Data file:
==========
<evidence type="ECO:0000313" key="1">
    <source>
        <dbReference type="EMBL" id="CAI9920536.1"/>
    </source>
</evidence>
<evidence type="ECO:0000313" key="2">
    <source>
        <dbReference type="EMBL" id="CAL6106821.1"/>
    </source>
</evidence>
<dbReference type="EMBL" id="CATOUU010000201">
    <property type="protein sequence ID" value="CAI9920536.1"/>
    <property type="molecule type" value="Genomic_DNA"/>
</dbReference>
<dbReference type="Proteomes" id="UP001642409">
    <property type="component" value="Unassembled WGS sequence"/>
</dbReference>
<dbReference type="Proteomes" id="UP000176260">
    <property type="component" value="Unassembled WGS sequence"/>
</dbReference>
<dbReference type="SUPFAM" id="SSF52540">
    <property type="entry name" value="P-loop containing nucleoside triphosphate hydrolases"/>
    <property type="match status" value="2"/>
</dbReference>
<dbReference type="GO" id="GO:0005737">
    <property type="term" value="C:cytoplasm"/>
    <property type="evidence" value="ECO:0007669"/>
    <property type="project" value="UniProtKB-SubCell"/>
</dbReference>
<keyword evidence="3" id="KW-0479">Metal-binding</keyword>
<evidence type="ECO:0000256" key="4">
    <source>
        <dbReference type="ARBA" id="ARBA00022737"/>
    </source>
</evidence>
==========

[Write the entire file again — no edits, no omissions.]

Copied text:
<evidence type="ECO:0000313" key="1">
    <source>
        <dbReference type="EMBL" id="CAI9920536.1"/>
    </source>
</evidence>
<evidence type="ECO:0000313" key="2">
    <source>
        <dbReference type="EMBL" id="CAL6106821.1"/>
    </source>
</evidence>
<dbReference type="EMBL" id="CATOUU010000201">
    <property type="protein sequence ID" value="CAI9920536.1"/>
    <property type="molecule type" value="Genomic_DNA"/>
</dbReference>
<dbReference type="Proteomes" id="UP001642409">
    <property type="component" value="Unassembled WGS sequence"/>
</dbReference>
<dbReference type="Proteomes" id="UP000176260">
    <property type="component" value="Unassembled WGS sequence"/>
</dbReference>
<dbReference type="SUPFAM" id="SSF52540">
    <property type="entry name" value="P-loop containing nucleoside triphosphate hydrolases"/>
    <property type="match status" value="2"/>
</dbReference>
<dbReference type="GO" id="GO:0005737">
    <property type="term" value="C:cytoplasm"/>
    <property type="evidence" value="ECO:0007669"/>
    <property type="project" value="UniProtKB-SubCell"/>
</dbReference>
<keyword evidence="3" id="KW-0479">Metal-binding</keyword>
<evidence type="ECO:0000256" key="4">
    <source>
        <dbReference type="ARBA" id="ARBA00022737"/>
    </source>
</evidence>